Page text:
Anyone who survives a dangerous or life-threatening situation may act differently afterward – fearful, reserved, avoiding things that remind them of trauma. For many people, the feelings subside naturally, but for others, they fester, getting worse every day – sometimes turning into a serious condition called post-traumatic stress disorder. But help is available.
What Is Ptsd?
Post-traumatic stress disorder (PTSD) happens in some people who’ve lived through a shocking, frightening, or dangerous incident. It’s human nature to be fearful when that occurs, with the situation triggering split-second changes in your body to defend against or to avoid danger. This “fight-or-flight” response is meant to protect you from harm. We all react to trauma differently, but most people recuperate from early symptoms on their own. Some, however, don’t and later develop PTSD.
Know The Symptoms
Many PTSD symptoms can be treated with ketamine infusion or different kinds of psychotherapy, self-help, or medicine. They’re divided into four categories:
- Recurring, unwanted painful memories of the trauma
- Reliving the traumatic incident as a flashback, like it was happening once again
- Troubling nightmares or dreams about what happened
- Trying to get out of talking or thinking about what happened
- Avoiding activities, people, or places that serve as reminders of the trauma
Negative changes in mood and thinking
- Trouble sustaining close relationships
- Feeling separated from friends and family
- Loss of interest in activities that were once enjoyable
Changes in emotional and physical reactions
- Exhibiting self-destructive behavior, like binge drinking or driving recklessly.
- Problems sleeping
- Difficulty concentrating
Children six and younger may also exhibit symptoms, including re-enacting the trauma or portions of it through playacting and bad dreams, which might or might not include facets of what happened.
Are There Related Conditions?
- Acute stress disorder happens as a reaction to a disturbing event, just like PTSD would, and the symptoms are comparable.
- Adjustment disorder happens in answer to one or more stressful life events.
- Disinhibited social engagement disorder presents in children who have suffered acute social neglect or poverty before turning two years old.
- Reactive attachment disorder happens in children who have experienced harsh deprivation or social neglect during their early years of living.
Is Ptsd A Mood Disorder?
Many doctors and mental health specialists volley this discussion back and forth, but as recently as this past decade, the American Psychiatric Association has reclassified PTSD from an anxiety disorder – a type of mood disorder – to something else.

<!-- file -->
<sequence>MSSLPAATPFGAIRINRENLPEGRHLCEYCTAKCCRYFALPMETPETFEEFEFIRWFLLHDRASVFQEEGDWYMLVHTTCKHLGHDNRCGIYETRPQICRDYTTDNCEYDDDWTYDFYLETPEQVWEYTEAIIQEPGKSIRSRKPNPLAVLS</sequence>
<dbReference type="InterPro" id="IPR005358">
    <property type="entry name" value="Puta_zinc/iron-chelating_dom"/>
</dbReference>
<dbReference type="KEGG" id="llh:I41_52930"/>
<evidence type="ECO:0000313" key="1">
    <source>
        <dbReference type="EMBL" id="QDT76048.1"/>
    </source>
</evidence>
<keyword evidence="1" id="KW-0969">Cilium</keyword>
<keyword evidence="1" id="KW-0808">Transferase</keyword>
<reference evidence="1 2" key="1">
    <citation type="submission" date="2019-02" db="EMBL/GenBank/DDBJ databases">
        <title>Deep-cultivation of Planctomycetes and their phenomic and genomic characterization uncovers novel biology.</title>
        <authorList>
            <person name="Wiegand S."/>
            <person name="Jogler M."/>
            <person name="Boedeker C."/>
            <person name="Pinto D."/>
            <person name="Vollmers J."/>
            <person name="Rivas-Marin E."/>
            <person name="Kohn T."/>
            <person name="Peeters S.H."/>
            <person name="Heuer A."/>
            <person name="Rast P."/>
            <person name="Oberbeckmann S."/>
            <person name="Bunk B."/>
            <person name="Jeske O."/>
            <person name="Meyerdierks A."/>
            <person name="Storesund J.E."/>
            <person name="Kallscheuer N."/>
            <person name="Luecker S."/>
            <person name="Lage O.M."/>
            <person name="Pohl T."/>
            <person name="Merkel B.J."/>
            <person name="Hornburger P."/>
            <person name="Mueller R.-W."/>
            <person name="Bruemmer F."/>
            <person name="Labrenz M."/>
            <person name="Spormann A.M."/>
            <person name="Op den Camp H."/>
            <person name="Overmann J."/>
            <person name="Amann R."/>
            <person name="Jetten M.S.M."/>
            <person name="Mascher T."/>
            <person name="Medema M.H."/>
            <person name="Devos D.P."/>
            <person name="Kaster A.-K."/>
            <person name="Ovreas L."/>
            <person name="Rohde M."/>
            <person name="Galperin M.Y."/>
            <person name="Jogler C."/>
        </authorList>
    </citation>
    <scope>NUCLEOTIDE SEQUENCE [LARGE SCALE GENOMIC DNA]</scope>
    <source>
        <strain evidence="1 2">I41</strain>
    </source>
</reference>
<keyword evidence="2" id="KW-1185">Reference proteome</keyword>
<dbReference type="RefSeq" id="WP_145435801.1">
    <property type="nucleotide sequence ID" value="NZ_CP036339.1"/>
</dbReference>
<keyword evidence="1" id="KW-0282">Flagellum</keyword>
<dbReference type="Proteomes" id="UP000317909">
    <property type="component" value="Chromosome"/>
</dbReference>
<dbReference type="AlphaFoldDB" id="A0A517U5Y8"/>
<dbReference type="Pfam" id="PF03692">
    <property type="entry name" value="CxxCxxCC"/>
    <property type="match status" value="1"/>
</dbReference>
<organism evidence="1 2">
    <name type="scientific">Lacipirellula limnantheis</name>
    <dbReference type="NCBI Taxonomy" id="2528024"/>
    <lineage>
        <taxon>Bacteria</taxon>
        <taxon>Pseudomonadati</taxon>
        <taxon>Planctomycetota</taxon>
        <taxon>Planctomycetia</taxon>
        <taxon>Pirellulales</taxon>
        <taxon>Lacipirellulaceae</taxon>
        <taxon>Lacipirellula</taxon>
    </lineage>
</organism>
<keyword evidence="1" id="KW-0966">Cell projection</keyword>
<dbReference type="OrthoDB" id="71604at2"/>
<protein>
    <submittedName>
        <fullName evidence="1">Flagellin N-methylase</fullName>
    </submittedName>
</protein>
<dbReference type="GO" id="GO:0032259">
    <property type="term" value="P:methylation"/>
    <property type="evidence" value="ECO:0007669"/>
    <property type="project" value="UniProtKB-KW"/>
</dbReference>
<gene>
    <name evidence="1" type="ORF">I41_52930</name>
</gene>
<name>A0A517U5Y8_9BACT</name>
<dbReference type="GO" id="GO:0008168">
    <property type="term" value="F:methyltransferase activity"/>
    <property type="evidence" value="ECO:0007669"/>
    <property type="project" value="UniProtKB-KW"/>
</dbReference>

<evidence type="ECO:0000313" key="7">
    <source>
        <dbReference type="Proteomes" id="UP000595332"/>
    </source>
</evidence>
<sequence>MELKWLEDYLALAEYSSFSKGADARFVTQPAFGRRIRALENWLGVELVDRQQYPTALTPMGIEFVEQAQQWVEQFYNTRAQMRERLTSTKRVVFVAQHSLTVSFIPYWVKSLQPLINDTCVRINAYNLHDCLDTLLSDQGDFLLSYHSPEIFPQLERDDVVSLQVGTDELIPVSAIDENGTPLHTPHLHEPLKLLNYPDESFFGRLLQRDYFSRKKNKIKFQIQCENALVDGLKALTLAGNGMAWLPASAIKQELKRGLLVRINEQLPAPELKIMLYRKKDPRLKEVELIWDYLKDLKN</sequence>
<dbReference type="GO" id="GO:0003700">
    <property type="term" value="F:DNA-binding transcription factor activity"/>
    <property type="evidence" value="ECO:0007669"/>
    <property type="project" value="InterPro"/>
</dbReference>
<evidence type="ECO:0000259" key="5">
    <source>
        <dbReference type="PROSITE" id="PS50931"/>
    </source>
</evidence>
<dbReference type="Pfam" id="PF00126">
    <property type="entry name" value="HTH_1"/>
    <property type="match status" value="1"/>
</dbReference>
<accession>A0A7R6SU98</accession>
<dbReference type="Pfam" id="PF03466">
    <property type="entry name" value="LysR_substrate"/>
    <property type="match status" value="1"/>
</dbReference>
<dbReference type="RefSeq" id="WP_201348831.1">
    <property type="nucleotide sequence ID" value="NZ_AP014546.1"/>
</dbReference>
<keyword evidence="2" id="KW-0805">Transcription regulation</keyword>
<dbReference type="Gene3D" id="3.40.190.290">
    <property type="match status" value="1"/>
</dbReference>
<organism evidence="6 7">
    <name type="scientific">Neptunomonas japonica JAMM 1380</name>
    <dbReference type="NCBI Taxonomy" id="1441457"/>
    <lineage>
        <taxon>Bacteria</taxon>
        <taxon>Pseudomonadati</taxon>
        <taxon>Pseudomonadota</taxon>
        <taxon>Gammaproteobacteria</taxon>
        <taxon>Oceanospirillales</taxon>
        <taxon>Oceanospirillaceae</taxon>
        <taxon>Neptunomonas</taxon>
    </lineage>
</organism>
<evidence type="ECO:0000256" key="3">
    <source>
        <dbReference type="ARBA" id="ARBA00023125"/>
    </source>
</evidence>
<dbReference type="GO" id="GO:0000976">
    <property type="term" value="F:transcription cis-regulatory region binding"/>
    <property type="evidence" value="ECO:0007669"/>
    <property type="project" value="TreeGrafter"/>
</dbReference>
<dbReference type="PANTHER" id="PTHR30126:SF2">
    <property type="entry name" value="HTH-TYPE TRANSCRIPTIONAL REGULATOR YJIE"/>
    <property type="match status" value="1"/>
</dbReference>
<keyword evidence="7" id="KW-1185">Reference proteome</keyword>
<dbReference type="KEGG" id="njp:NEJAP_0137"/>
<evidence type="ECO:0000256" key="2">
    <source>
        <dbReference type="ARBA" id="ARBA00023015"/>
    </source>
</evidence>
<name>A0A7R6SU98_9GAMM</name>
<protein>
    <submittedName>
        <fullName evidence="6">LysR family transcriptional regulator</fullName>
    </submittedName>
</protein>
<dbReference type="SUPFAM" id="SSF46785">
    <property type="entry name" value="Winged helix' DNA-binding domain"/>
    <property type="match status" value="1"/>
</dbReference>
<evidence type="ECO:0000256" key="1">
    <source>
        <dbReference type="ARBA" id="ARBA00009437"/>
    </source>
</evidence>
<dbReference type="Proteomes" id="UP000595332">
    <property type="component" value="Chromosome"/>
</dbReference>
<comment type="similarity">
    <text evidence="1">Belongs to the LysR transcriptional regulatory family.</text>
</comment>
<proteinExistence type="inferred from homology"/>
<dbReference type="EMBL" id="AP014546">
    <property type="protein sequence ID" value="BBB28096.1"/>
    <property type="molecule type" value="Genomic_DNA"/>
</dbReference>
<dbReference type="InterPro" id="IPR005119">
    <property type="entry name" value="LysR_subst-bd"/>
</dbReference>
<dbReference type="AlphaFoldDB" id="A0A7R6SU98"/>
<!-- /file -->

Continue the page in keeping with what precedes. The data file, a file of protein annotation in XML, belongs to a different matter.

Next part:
“In 2013, the American Psychiatric Association revised the PTSD diagnostic criteria in the fifth edition of its Diagnostic and Statistical Manual of Mental Disorders (DSM-5)1. PTSD is included in a new category in DSM-5, Trauma- and Stressor-Related Disorders. All of the conditions included in this classification require exposure to a traumatic or stressful event as a diagnostic criterion.”
This change in classification has been met with considerable resistance in many circles, especially from researchers who published a paper, “PTSD NOT AN ANXIETY DISORDER? DSM COMMITTEE PROPOSAL TURNS BACK THE HANDS OF TIME,” through the U.S. National Library of Medicine and the National Institutes of Health. As a direct response to the reclassification, the researchers concluded in part, “The rationale for this shift is underdeveloped and negates the critical role of fear and anxiety in PTSD. Four arguments for retaining PTSD as an anxiety disorder were outlined with theoretical and empirical support: fear is a central construct for the development of PTSD; trauma-related fear and avoidance are critical in the treatment of PTSD; evidence supports its classification as an anxiety disorder; and this shift moves the field away from its well-developed knowledge base.”
Regardless, PTSD is still a serious mental health issue for millions of people worldwide, with devastating consequences if left untreated.
How To Diagnose & Treat Ptsd
It involves steps such as:
- A physical exam to determine if there’s an underlying medical cause for your symptoms. It may involve blood tests and other diagnostic procedures.
- A psychiatric assessment utilizing various diagnostic tools, where the goal is to uncover your thoughts, feelings, and behavior and how they relate to your symptoms. You will be asked about your personal and family history of mental illness and may be asked to fill out a wellness questionnaire.
- Comparing your symptoms to criteria in the DSM-5.
If you’re diagnosed with PTSD, your doctor may recommend psychotherapy, medicine, or ketamine infusion to reduce symptoms.
If you suffer from PTSD symptoms, don’t wait until they take over your life before getting help. Many resources are available online, but the first step is talking to a doctor or mental health specialist for a clinical diagnosis. Once diagnosed, you can start treatment which may help reduce symptoms. Contact us today to learn more.